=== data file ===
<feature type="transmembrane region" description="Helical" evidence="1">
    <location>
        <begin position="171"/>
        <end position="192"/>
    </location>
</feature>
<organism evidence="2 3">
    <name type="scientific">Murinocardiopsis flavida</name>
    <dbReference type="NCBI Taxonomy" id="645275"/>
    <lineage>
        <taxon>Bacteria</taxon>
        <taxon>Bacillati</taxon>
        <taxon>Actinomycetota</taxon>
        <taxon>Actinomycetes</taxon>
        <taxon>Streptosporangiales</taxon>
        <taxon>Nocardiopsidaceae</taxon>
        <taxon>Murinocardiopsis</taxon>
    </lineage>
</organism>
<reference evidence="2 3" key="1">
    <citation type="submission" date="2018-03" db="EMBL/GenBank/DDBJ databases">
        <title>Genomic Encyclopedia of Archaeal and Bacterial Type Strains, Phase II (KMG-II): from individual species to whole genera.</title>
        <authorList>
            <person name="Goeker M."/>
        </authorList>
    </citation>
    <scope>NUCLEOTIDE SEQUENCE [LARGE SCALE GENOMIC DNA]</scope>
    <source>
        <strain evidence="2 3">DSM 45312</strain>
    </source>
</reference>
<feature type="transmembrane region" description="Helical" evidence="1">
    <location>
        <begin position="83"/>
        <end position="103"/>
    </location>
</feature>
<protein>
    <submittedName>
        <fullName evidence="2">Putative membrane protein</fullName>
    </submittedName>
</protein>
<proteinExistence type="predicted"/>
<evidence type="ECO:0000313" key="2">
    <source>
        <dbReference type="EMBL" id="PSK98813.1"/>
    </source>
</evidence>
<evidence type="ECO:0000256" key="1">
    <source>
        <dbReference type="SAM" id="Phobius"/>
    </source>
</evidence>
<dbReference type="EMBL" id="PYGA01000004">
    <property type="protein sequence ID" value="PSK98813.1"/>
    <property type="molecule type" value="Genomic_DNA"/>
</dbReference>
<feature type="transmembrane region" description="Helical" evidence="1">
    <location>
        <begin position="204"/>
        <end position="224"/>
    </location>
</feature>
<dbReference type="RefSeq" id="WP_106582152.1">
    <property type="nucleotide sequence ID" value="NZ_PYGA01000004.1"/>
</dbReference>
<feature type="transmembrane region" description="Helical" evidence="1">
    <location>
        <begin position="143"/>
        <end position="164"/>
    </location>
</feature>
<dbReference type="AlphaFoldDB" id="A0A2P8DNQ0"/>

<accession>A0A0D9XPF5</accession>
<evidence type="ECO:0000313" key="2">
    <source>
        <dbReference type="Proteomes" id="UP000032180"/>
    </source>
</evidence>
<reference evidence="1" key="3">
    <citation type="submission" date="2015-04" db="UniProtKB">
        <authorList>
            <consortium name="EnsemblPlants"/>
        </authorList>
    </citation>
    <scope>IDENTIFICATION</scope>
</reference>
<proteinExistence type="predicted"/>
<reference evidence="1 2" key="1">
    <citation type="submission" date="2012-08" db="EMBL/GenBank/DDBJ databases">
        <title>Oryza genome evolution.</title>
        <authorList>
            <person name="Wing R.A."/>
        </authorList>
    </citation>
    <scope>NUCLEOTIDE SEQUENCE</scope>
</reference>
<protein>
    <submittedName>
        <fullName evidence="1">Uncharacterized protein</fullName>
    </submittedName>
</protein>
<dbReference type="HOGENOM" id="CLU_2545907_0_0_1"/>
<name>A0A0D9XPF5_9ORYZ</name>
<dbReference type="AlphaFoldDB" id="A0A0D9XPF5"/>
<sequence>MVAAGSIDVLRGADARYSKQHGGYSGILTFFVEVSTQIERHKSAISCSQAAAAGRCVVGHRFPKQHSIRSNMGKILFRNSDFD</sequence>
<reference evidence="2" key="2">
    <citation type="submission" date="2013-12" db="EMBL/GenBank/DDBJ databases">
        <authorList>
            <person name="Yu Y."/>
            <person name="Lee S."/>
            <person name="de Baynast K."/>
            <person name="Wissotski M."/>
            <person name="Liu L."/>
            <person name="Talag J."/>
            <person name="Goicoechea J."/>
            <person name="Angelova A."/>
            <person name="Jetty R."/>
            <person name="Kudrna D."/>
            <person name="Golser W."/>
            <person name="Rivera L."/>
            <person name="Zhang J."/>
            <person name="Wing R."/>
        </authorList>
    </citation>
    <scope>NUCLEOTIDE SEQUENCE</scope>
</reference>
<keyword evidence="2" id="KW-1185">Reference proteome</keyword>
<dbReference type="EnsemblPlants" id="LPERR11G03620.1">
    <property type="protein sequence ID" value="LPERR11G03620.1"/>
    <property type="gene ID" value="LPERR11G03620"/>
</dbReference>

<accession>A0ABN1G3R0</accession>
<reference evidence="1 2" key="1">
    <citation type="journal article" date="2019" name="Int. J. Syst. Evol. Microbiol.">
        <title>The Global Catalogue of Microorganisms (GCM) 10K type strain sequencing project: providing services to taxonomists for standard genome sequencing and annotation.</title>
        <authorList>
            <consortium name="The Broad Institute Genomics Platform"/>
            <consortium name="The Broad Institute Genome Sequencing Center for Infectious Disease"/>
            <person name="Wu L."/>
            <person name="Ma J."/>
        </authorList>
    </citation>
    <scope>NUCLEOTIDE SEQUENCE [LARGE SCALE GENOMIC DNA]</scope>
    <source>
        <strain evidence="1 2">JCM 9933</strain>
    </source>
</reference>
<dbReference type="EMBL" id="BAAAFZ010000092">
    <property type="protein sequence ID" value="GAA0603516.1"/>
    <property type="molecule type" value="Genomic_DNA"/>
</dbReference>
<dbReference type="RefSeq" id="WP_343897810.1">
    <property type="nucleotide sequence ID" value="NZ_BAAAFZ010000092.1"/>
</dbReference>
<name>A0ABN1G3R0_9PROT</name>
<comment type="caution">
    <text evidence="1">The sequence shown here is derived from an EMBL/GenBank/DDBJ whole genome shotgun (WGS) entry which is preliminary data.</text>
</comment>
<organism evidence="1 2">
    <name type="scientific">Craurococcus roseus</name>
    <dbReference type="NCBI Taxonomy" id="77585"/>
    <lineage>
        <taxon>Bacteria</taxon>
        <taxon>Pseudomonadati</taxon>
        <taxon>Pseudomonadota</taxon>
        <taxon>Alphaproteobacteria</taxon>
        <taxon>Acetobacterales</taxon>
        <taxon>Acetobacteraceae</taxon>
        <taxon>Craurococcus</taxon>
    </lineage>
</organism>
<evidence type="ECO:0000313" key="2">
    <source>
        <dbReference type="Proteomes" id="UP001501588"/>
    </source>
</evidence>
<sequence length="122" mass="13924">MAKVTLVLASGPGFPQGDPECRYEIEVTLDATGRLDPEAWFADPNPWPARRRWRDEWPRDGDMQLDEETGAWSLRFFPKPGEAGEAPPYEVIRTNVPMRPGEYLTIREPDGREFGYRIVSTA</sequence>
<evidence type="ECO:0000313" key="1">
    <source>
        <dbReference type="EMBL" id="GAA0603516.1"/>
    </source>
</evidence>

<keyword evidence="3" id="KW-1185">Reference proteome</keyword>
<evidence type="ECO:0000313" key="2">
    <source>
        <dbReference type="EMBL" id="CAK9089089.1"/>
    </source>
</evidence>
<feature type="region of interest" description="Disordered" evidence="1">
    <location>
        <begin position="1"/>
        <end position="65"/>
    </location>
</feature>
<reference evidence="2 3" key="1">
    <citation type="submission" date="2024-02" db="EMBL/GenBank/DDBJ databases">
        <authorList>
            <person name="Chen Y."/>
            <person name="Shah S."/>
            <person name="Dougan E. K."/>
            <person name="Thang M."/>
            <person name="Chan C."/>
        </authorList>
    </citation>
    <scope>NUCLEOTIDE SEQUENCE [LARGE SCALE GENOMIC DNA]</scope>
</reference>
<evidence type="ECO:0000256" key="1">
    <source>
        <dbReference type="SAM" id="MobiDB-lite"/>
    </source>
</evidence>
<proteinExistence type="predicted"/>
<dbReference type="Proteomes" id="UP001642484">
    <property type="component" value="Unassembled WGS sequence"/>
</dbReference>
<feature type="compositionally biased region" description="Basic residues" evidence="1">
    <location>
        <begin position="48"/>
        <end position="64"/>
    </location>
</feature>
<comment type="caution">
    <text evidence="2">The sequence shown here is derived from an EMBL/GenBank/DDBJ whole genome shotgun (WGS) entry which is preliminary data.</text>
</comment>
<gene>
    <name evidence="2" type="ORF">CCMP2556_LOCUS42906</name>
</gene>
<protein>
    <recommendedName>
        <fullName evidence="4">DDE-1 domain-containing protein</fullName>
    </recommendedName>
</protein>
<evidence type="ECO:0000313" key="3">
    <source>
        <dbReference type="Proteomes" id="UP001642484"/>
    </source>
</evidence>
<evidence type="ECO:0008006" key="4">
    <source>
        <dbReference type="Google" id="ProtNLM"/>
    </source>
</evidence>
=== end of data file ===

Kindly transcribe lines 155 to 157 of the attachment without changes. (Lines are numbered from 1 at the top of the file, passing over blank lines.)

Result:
</dbReference>
<name>A0ABN1G3R0_9PROT</name>
<comment type="caution">